Fortunately, there is another alternative. Wisconsin could draw down the fund by the small amount needed to meet pension obligations, and put the bulk of the money to work creating jobs, helping local businesses, and increasing tax revenues for the state. It could do this by forming its own bank, following the lead of North Dakota, the only state to have its own bank — and the only state to escape the credit crisis.

This could be done without spending the pension fund money or lending it. The funds would just be shifted from one form of investment to another (equity in a bank). When a bank makes a loan, neither the bank’s own capital nor its customers’ demand deposits are actually lent to borrowers. As observed on the Dallas Federal Reserve’s website, “Banks actually create money when they lend it.” They simply extend accounting-entry bank credit, which is extinguished when the loan is repaid. Creating this sort of credit-money is a privilege available only to banks, but states can tap into that privilege by owning a bank.

How North Dakota Escaped the Credit Crunch
Ironically, the only state to have one of these socialist-sounding credit machines is a conservative Republican state. The state-owned Bank of North Dakota (BND) has allowed North Dakota to maintain its economic sovereignty, a conservative states-rights sort of ideal. The BND was established in 1919 in response to a wave of farm foreclosures at the hands of out-of-state Wall Street banks. Today the state not only has no debt, but it recently boasted its largest-ever budget surplus. The BND helps to fund not only local government but local businesses and local banks, by partnering with the banks to provide the funds to support small business lending.

The BND is also a boon to the state treasury. It has a return on equity of 25-26%, and it has contributed over $300 million to the state (its only shareholder) in the past decade — a notable achievement for a state with a population less than one-tenth the size of Los Angeles County. In comparison, California’s public pension funds are down more than $100 billion—that’s billion with a “b”—or close to half the funds’ holdings, following the Wall Street debacle of 2008. It was, in fact, the 2008 bank collapse rather than overpaid public employees that caused the crisis that shrank state revenues and prompted the budget cuts in the first place.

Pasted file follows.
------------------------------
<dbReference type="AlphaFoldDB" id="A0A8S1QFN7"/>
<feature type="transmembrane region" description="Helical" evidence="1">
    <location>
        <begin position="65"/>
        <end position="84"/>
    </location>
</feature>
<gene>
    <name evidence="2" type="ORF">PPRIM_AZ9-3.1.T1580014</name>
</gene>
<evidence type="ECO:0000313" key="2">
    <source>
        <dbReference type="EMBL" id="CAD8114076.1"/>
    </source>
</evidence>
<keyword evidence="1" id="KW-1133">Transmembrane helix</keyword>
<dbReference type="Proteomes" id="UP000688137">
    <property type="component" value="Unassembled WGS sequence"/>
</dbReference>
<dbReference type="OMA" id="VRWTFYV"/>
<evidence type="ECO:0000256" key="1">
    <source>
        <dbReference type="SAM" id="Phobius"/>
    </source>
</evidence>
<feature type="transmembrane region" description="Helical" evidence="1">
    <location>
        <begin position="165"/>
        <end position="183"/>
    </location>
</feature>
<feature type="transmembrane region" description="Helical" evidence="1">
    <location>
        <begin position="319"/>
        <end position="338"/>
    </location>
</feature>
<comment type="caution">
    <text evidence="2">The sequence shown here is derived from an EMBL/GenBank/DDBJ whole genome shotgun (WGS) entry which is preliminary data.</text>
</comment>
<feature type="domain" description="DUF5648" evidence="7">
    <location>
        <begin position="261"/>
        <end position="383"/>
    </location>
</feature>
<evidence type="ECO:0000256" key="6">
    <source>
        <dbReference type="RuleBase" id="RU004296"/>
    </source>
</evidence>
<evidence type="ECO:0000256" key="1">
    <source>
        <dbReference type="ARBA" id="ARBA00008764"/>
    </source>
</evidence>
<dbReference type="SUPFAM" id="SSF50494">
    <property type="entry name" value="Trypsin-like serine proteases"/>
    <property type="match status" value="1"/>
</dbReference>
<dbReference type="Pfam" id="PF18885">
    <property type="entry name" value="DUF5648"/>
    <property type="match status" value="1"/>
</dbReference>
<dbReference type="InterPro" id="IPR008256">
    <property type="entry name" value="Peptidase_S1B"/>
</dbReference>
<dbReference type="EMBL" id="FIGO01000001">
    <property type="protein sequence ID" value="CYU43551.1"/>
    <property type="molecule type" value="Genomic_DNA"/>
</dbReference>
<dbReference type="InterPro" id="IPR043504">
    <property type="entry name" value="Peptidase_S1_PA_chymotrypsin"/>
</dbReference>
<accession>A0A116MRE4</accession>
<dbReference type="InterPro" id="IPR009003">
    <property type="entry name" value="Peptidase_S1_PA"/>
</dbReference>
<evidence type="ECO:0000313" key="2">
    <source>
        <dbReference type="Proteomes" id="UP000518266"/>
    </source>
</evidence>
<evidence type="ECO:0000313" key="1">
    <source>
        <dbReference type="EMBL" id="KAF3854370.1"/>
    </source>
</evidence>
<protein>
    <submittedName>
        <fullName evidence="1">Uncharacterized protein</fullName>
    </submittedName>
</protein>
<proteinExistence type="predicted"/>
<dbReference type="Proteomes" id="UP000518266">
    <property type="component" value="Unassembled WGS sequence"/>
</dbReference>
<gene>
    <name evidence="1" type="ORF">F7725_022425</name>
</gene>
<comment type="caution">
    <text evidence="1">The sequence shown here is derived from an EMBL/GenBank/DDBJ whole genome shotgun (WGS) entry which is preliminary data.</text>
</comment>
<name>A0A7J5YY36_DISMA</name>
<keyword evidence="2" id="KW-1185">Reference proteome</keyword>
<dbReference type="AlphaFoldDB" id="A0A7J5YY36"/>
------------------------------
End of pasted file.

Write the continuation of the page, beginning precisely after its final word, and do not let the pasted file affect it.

Seven States Are Now Considering Setting Up Public Banks
Faced with federal inaction and growing local budget crises, an increasing number of states are exploring the possibility of setting up their own state-owned banks, following the North Dakota model. On January 11, 2011, a bill to establish a state-owned bank was introduced in the Oregon State legislature; on January 13, a similar bill was introduced in Washington State; on January 20, a bill for a state bank was filed in Massachusetts (following a 2010 bill that had lapsed); and on February 4, a bill was introduced in the Maryland legislature for a feasibility study looking into the possibilities. They join Illinois, Virginia, and Hawaii, which introduced similar bills in 2010, bringing the total number of states with such bills to seven.

If Governor Walker wanted to explore this possibility for his state, he could drop in on the Center for State Innovation (CSI), which is located down the street in his capitol city of Madison, Wisconsin. The CSI has done detailed cost/benefit analyses of the Oregon and Washington state bank initiatives, which show substantial projected benefits based on the BND precedent. See reports here and here.

For Washington State, with an economy not much larger than Wisconsin’s, the CSI report estimates that after an initial startup period, establishing a state-owned bank would create new or retained jobs of between 7,400 and 10,700 a year at small businesses alone, while at the same time returning a profit to the state.